One Pandemic Stress Reducer You Should Put to Use

This self-help measure impacts anxiety, mood, and sex drive.

Posted Aug 07, 2020

Fears of coronavirus, societal injustice, political squabbling, riots… oh, plus being employee, spouse, friend, parent, and teacher too, while quarantined months on end.

Shutterstock Purchase/L. Oberlin
You reap not only mental but physical health benefits from relaxing with a good novel.
Source: Shutterstock Purchase/L. Oberlin

In as little as six minutes reading a novel that transports you into a character’s world, you can reduce stress by 68% with lowered heart rate and muscle tension, per the University of Sussex. These UK researchers compared the pastime and found that reading outshined listening to music, taking a walk or having a cup of tea.1 So: Grab a good book.

Therapists recommend reading to therapy clients for many reasons. I’ve seen the power of its distraction during tough times or transitions in my own life.2 Reading women’s fiction— emotional journeys that find women exploring their own needs as well as relationships—led to my adopting a pen name to write a Chesapeake series that is pure escape. Indeed, escape is where it's at for readers, especially now. E-commerce figures prove it.3

In April as coronavirus restrictions kept people quarantined, CNBC reported that people shifted from stockpiling to purchasing books, which surged to 295%, measured by year-over-year growth, not including Amazon sales, which would have soared this much higher.4  NPD BookScan showed a 51% rise in contemporary women’s fiction, 28% increase in romance, and a 13% rise in thrillers.5

Pixabay/L. Oberlin
In as little as six minutes lost in a character's world, readers can experience reduced heart rate and muscle tension.
Source: Pixabay/L. Oberlin

Respondents to a Guardian poll explained that they had more time to turn pages, needed to stay entertained, and used books as an escape.6 Other book purchases reflected politics, pandemics, and apocalypse themes.

What might get you to settle down with someone else’s story? Here’s what you may gain:

  • Reading fiction is shown to enhance a skill known as theory of mind, which is the ability to understand others’ mental states and show increased empathy.7
  • Book readers live an average of two years longer than non-readers, according to research published in Social Science & Medicine. Compared to those who didn’t read books, people who read for up to 3.5 hours per week had a 17% lower risk of dying over the next 12 years; and those who read more than 3.5 hours per week lowered the risk of dying prematurely by 23 percent.8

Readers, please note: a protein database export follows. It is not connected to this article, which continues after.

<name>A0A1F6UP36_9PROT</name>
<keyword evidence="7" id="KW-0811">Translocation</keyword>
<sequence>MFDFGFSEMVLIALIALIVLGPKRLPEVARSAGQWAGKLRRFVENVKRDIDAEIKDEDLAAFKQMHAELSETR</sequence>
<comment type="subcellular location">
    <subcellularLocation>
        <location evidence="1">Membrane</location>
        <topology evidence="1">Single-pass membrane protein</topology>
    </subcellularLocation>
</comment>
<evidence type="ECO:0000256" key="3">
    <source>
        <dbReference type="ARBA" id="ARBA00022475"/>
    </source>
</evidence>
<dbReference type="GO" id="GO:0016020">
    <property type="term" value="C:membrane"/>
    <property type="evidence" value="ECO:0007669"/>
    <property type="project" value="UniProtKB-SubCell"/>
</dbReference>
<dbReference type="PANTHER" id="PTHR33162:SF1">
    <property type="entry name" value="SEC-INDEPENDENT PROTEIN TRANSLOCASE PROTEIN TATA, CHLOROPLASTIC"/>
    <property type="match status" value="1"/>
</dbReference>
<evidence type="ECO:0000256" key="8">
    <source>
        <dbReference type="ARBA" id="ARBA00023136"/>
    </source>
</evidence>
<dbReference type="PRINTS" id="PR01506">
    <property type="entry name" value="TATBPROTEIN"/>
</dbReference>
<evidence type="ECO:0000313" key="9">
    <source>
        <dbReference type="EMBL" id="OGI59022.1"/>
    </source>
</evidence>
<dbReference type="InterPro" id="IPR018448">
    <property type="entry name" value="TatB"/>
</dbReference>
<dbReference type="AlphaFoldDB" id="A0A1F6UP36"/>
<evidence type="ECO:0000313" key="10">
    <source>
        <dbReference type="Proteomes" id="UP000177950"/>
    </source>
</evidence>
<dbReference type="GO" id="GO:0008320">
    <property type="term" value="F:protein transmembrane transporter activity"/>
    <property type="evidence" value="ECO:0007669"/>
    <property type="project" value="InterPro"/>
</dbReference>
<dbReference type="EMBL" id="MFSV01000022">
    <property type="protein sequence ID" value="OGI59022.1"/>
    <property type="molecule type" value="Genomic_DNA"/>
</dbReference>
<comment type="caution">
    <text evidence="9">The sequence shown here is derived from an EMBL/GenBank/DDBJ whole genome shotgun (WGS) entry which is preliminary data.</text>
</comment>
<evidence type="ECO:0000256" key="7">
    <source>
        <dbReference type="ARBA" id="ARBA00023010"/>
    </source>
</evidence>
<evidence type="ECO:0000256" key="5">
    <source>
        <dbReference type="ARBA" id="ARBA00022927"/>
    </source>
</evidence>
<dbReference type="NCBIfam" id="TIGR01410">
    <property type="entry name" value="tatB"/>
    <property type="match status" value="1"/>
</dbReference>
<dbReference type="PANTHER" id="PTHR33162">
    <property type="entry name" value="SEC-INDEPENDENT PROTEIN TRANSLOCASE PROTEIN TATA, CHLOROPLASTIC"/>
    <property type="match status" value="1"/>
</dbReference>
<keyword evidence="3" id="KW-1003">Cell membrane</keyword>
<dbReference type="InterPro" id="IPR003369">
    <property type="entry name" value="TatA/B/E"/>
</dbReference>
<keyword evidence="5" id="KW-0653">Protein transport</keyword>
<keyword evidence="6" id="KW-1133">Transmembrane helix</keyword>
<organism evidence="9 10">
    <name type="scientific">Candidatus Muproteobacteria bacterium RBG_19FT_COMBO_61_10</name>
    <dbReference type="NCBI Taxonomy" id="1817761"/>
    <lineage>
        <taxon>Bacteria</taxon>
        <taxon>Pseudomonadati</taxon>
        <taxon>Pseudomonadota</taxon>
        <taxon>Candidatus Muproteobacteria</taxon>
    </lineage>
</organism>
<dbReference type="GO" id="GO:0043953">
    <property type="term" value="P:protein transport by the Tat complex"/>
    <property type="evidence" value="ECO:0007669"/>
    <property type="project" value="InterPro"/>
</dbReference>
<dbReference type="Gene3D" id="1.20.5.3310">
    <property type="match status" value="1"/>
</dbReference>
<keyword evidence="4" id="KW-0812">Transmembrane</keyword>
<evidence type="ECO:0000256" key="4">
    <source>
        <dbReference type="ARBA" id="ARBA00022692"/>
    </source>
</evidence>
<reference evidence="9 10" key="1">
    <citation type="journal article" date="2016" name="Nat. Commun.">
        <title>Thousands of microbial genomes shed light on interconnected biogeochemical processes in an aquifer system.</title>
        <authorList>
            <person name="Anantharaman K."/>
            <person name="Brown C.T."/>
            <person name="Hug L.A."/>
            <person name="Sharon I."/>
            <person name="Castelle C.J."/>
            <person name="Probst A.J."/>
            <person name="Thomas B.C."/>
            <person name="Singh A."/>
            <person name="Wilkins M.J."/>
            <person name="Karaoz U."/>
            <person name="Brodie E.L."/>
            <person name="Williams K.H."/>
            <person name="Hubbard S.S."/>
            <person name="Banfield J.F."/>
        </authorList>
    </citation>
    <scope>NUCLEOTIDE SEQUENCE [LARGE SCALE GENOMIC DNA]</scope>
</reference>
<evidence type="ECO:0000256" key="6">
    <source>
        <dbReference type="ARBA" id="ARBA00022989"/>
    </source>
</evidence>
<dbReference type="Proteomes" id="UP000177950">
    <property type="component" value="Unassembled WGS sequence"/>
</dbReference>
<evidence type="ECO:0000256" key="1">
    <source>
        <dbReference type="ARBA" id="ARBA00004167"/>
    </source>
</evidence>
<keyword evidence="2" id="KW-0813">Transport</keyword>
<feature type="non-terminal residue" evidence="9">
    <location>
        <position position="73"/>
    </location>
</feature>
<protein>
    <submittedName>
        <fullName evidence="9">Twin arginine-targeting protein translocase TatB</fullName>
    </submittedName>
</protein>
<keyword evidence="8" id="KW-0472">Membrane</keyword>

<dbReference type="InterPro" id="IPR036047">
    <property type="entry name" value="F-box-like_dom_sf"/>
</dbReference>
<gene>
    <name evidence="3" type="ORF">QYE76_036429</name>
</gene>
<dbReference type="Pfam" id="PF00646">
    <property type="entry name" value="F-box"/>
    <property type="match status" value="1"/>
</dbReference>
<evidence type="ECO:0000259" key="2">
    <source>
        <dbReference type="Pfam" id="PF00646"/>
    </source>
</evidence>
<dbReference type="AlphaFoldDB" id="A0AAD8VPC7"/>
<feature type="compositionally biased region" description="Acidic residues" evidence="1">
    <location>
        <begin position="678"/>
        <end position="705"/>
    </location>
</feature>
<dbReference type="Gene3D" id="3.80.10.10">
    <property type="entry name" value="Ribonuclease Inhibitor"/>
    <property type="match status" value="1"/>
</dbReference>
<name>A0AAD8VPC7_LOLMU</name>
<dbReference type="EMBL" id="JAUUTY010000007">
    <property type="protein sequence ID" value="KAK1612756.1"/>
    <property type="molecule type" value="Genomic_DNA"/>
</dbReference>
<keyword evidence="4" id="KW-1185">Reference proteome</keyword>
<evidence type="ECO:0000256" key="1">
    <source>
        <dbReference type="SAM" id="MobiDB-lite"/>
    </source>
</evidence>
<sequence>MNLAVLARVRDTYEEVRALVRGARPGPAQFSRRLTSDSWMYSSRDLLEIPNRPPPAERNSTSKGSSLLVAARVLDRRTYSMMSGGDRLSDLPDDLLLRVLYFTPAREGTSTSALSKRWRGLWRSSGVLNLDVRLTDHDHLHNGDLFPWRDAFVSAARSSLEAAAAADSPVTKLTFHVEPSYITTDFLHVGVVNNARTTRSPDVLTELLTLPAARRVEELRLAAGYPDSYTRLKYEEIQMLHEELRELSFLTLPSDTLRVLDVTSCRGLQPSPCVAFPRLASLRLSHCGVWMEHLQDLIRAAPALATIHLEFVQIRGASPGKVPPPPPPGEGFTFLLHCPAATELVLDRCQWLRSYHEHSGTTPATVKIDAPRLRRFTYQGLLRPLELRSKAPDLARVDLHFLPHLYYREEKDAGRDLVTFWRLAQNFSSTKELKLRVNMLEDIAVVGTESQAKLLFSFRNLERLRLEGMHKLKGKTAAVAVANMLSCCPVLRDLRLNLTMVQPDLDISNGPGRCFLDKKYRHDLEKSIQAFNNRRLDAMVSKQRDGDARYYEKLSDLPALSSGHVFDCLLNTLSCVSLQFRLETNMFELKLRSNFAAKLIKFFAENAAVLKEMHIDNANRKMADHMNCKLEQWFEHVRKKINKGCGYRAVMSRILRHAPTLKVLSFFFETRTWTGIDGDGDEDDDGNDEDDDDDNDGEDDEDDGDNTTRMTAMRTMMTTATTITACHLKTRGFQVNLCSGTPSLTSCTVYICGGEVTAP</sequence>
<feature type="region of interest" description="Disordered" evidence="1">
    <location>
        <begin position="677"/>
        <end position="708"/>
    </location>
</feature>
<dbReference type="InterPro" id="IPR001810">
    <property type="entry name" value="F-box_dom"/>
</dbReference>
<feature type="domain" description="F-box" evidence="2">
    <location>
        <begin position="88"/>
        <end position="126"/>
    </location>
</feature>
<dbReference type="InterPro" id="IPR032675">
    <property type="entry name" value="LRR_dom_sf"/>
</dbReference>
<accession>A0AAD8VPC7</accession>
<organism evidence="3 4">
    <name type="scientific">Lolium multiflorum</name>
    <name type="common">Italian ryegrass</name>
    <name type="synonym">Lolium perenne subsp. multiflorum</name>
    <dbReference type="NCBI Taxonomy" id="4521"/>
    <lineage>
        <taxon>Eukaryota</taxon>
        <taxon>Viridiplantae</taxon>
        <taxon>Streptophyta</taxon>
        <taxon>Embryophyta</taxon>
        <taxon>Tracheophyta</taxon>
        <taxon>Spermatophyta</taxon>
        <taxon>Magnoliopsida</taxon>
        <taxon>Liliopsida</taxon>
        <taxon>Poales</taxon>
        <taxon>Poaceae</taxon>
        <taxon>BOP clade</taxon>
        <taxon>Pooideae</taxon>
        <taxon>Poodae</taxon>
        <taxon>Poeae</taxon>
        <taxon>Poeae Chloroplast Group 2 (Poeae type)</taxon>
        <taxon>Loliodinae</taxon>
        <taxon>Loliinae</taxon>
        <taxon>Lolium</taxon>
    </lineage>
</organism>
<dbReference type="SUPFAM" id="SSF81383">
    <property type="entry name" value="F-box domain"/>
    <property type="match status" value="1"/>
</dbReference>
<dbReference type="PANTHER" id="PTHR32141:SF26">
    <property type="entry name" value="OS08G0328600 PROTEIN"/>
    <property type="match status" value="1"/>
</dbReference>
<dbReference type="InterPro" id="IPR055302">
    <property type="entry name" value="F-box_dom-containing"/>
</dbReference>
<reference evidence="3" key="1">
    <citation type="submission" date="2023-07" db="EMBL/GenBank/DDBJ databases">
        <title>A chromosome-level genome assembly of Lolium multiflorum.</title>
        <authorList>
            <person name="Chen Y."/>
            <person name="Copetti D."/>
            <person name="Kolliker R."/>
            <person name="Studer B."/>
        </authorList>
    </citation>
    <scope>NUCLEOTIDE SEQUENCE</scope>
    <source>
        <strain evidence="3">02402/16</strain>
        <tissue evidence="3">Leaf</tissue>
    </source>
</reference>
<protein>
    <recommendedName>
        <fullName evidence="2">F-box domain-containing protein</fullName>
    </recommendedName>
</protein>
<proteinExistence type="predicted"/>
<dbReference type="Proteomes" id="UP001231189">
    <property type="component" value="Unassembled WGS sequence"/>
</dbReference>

• Reading can help build sexual tension and improve responsive desire, especially when libido wanes. Responsive desire means that you need to be stimulated—mentally and/or physically; in other words, you don’t just wake up spontaneously wishing to have sex.9

For women, sexuality is very mindful, but in order to be fully present, most women must build sexual tension and distract from day-to-day activities or the to-do list, by engaging in meditation and by allowing their brains to fantasize.

Herein is where a good novel—romance genre, women’s fiction or erotica, for sure—primes a woman’s desire in ways that male-fantasy-driven films cannot.

Pixabay/L. Oberlin
Feel-good books topped readers choices during the 2020 global pandemic
Source: Pixabay/L. Oberlin

Sexual scenarios made for the big screen stimulate more men than women it appears. Novels allow you to picture characters the way you imagine them, more than in movies. As for cover art, do read book descriptions first to fully select new authors or old favorites.

  • Compared to remote-control pushing, reading gave an edge to kindness as researchers at Kingston University in London found. Reading, which introduces language to children when they are read to and develops vocabulary and communication for all ages, pays off with greater awareness and empathy for other people’s feelings. In this study, those who watched television came across as less friendly, with lower understanding for others’ views.10
  • Also, lifelong readers have been found to have more protection against Lewy bodies, amyloid burden, and tangles in their brains over a six-year study, published in Neurology. Reading into one’s older years reduced memory decline by more than 30%, compared to other forms of mental activity.11

Take Away: Reading for merely 10-30 minutes a day offers plentiful advantages for mental/physical well-being, one’s kindness quotient, relationships, and libido as well as living longer to experience it all!

Copyright @ 2020 by Loriann Oberlin. All Rights Reserved.

Related to this topic:

"A Dozen Diversions in an Uncertain Pandemic"

"Surviving and Thriving While Social Distancing"

References

2. Letting Go: The Maryland Shores and Second Chances: The Maryland Shores; www.loriannoberlin.com/fiction